#1
So my guitar is one of those inexpensive Strat' clones that I'm sure you all know about known as the Bullet (don't laugh, I have a decent enough little amp and an ok distortion pedal so it's not like I'm completely lacking anything resembling respectable equipment*).

Along with loads of other things I'm having real trouble with getting my head/fingers around tapping technique(s). Particularly right-handed tapping. No matter what I do it just doesn't sound right. A nasty, "twang" tone as opposed to what it's supposed to sound like. I've heard about better guitars having strings that are lower to the fretboard; does this make any difference to how tapping should sound, or is it all down to my lack of ability?


*Actually, laugh if you want. I do.
Last edited by Raiden1982 at Jun 6, 2011,
#2
I think you'd be better of getting a new amp and a set up for your guitar.
Gear:
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Jack and Danny Brothers Ls-5
Ibanez Gsa 60
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Zoom g9.2tt (for sale (NL))
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Blackheart Little Giant
#3
You can raise or lower string height on any guitar, this is done at the bridge. It won't really change the sound unless it is substantially higher or lower to the pickups, However it will make playing a lot easier with the strings being closer to the fretboard. Just make sure that they aren't too low or they will buzz against the frets.
#4
although i didn't chuckle at the bullet strat , the supposedly semi-respectable other equipment did make me laugh (sorry, if you are a beginner it's fine). a better guitar probably would help. the pickups on bullets are total garbage so that is one problem. even with a proper setup the action on them is only acceptable but far from great. as for technique well that requires practice. i'd suggest turning off the distortion and playing them with a clean sound. any short comings in your technique will be real apparent using a clean setting.
#5
yeah.... upgrade your amp first... i'm gigging with my 22 year old squier strat. the thing sounds just fine.

as for your "twang" sound, work on your technique. and try doing it clean. do not use any overdrive at the beginning and try to make it sound like its fretted. when you get that, turn on the OD and see if there are any fine tuning changes you need to do. always practice new techniques cleanly first. overdrive covers up sloppy playing and you wont notice it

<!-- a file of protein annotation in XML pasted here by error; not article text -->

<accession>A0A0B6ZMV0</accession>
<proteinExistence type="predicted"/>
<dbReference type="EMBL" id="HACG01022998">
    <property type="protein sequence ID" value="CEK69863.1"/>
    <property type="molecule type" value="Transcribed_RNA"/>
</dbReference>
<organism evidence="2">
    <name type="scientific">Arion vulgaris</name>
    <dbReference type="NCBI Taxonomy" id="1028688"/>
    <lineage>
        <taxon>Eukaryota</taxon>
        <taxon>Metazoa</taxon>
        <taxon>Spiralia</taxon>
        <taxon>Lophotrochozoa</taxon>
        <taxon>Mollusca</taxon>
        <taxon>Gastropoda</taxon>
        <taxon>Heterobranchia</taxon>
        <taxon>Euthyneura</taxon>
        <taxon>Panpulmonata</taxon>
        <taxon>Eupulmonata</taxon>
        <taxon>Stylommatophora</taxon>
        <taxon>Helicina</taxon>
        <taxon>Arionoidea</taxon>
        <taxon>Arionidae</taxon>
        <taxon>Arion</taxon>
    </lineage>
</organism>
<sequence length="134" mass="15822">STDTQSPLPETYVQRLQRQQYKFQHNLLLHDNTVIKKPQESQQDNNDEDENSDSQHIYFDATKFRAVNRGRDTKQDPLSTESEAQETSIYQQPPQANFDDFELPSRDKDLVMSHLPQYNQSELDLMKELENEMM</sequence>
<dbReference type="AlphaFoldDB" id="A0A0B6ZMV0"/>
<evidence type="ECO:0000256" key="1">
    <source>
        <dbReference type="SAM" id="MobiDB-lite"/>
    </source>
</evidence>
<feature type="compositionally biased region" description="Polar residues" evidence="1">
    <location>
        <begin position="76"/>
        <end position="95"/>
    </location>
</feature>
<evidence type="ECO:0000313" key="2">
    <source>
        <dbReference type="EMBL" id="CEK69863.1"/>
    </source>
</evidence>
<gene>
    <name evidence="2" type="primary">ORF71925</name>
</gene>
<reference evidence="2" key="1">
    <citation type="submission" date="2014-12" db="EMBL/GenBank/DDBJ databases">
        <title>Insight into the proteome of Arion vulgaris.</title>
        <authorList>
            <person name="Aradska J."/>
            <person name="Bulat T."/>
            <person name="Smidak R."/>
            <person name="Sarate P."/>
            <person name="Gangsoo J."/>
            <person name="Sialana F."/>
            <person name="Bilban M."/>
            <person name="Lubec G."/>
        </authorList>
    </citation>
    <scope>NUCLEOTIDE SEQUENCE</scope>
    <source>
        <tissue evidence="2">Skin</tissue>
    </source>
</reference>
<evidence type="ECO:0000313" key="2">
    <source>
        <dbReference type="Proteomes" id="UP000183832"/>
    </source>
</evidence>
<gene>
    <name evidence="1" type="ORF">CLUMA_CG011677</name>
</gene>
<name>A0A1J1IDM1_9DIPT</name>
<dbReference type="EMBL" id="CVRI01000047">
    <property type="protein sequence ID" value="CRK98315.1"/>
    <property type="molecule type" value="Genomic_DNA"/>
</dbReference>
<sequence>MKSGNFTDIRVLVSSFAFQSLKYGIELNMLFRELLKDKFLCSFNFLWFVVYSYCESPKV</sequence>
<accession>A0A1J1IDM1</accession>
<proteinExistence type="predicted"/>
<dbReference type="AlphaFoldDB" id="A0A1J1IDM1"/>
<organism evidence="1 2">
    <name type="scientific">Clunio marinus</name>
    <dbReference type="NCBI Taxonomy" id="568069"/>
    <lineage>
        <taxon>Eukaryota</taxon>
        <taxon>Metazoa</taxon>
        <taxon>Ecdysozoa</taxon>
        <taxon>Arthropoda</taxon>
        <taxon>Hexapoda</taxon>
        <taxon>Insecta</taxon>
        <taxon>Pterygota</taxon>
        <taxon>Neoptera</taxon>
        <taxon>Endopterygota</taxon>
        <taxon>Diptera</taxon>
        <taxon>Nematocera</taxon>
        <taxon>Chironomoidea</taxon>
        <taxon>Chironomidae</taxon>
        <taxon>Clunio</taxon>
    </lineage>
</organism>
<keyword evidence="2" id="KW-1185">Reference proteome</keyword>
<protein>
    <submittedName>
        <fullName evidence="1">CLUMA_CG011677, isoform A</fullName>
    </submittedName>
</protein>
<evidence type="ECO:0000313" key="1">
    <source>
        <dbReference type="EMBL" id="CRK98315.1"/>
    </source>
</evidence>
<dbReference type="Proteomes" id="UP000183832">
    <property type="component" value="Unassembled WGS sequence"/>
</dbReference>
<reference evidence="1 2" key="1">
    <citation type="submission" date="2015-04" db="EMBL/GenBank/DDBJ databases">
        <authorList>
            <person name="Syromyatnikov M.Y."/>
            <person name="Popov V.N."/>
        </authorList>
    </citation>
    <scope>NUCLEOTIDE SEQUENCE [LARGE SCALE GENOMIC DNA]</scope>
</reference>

#6
This is one of those situations where I would recommend a guitar first. You're not trying to gig anywhere, so get a guitar that's going to make you want to practice and get better, THEN get a good amp.


The Bullet strats are very wobbly on the settings. Get a solid guitar that you can use for quite a while, and that feels comfortable.
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#7
Heh, so the guitar is apparently less of an issue than the sh*tty amp I've been using for years

As for the distortion, I don't use it all the time. I only turn it on when I just want to have some fun with a riff or two that I can play moderately well. For my more "serious" practice sessions I normally play with clean sound
#8
Quote by User_Name336
yeah.... upgrade your amp first... i'm gigging with my 22 year old squier strat. the thing sounds just fine.

as for your "twang" sound, work on your technique. and try doing it clean. do not use any overdrive at the beginning and try to make it sound like its fretted. when you get that, turn on the OD and see if there are any fine tuning changes you need to do. always practice new techniques cleanly first. overdrive covers up sloppy playing and you wont notice it

1,000,000% truth.
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And have you figured out yet -


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#9
Yeah, so it's my technique that needs working on. Doesn't surprise me

Look here. Not looking for bumps, it's just to give you an idea of what kind of stage I'm at (or not at).
#11
Quote by Woffelz
What you really need is a new amp...

Roland Cube?
This.

P.S.: SQUIER, not Squire.